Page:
By Bill Britt
Alabama Political Reporter
MONTGOMERY—State Sen. Dick Brewbaker (R-Montgomery) has introduced a bipartisan-sponsored bill that would create an Innocence Inquiry Commission.
In 2002, North Carolina was the first state to establish an Innocence Commission to rehear cases where the accused and their advocates claim wrongful conviction.
North Carolina created its commission after several people in high-profile cases had been wrongly convicted.
“The reason I filed this bill is that Alabama is one of several states that have active death penalty statutes. Other states like North Carolina and Texas that have active death penalty statutes, have found it useful to establish these innocence commissions,” said Brewbaker.
According to Brewbaker, the purpose of the Innocence Commission is to grant a defendant a new trial or receive outright exoneration, if there, “is physical evidence that can prove actual innocence, not just reasonable doubt, but actual innocence.” Brewbaker said the commission, “would add a lot of integrity to the death penalty process for Alabama.” And hopes lawmakers will see the wisdom in “following the lead of states like Texas and establish an innocence commission.”
The North Carolina commission, “is charged with providing an independent and balanced truth-seeking forum for credible post-conviction claims of innocence in North Carolina. The Commission is separate from the appeals process. A person exonerated by the Commission process is declared innocent and cannot be retried for the same crime.”
While Brewbaker says he is “absolutely for the death penalty …society has the obligation if it is going to impose such penalties to make sure, absolutely sure, that it is being imposed on people are in fact guilty.”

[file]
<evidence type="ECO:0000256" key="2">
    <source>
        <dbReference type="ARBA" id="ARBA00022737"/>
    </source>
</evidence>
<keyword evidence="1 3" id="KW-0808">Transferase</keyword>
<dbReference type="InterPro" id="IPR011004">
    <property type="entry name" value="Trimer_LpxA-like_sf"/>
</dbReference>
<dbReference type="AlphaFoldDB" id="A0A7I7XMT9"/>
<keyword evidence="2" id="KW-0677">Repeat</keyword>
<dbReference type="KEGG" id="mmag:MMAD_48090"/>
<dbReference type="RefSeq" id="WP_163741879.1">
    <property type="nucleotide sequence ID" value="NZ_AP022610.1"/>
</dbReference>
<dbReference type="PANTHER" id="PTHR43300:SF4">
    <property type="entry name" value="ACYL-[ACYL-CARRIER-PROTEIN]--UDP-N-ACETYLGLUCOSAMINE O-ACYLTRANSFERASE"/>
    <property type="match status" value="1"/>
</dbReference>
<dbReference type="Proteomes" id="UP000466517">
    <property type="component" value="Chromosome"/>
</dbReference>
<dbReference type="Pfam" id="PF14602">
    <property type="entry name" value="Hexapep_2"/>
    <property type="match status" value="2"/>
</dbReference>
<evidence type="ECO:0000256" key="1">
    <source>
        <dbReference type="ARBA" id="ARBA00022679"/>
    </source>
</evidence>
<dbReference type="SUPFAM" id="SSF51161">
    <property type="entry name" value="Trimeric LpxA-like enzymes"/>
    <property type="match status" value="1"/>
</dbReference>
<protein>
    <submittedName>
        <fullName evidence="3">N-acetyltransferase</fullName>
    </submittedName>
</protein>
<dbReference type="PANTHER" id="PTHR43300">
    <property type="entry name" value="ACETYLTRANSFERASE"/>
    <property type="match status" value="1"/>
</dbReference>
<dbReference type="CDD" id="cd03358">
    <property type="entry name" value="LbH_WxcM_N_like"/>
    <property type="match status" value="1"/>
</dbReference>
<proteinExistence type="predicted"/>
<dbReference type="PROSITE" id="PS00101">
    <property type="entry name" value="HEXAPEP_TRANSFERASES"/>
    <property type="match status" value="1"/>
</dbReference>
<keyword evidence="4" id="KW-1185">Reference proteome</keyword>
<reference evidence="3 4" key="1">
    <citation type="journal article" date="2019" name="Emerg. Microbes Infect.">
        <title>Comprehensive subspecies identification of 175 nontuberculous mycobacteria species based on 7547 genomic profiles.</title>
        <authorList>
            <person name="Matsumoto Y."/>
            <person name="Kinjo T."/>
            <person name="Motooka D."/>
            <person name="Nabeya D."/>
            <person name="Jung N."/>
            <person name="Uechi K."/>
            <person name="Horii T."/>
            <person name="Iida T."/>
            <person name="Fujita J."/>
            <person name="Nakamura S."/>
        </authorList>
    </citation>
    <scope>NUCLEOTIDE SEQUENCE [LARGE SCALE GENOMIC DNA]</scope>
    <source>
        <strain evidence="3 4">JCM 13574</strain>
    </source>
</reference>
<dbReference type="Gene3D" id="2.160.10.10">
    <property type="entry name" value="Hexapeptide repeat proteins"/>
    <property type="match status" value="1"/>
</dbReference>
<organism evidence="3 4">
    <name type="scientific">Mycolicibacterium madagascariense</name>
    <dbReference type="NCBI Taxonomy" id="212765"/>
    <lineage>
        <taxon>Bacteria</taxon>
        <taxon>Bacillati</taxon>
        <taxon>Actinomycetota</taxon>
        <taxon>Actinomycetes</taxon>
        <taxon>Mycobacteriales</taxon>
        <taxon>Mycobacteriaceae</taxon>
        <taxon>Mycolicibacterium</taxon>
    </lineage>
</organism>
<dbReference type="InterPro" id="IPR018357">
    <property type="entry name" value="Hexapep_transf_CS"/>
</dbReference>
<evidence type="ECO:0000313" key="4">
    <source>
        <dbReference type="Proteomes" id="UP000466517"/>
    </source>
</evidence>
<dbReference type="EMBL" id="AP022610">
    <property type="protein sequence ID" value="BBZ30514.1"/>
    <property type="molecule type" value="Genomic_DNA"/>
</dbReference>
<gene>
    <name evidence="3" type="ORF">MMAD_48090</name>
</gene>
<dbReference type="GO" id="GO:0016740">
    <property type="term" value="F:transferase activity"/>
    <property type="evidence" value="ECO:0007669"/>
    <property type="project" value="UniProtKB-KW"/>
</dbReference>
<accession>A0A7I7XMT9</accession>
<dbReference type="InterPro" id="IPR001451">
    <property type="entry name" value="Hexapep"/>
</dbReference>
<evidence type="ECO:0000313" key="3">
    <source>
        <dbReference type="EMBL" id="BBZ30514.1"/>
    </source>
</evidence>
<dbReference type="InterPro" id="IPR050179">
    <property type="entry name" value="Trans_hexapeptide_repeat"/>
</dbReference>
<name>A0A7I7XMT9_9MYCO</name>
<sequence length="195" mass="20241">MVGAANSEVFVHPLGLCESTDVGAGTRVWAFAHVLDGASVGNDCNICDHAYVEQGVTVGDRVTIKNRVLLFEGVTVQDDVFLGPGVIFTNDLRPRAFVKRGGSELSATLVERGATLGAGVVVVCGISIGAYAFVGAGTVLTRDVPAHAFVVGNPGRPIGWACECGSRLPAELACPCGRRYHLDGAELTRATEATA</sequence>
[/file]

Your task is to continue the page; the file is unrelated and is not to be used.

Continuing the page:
He says, an innocence commission is a way to have cases reviewed, expediently, and at very low cost. This review needs to be handled in a “manner where you are not simply enriching a bunch of lawyers or stringing out the process for another four or five years.”
Alabama’s Commission would operate within the Administrative Office of Courts and would consist of eight members. Members would include:
A circuit court judge appointed by the Circuit Judges Association.
A district attorney appointed by the District Attorneys Association.
A victim’s advocate appointed by the Governor.
A defense lawyer appointed by the Alabama Criminal Defense Lawyers Association.
A member of the public who is not an attorney and who is not an officer or employee of the Judicial branch of government appointed by the Governor.
A sheriff appointed by the Alabama Sheriffs’ Association.
A member appointed by the President Pro Tem of the Senate and one appointed by the Speaker of the House.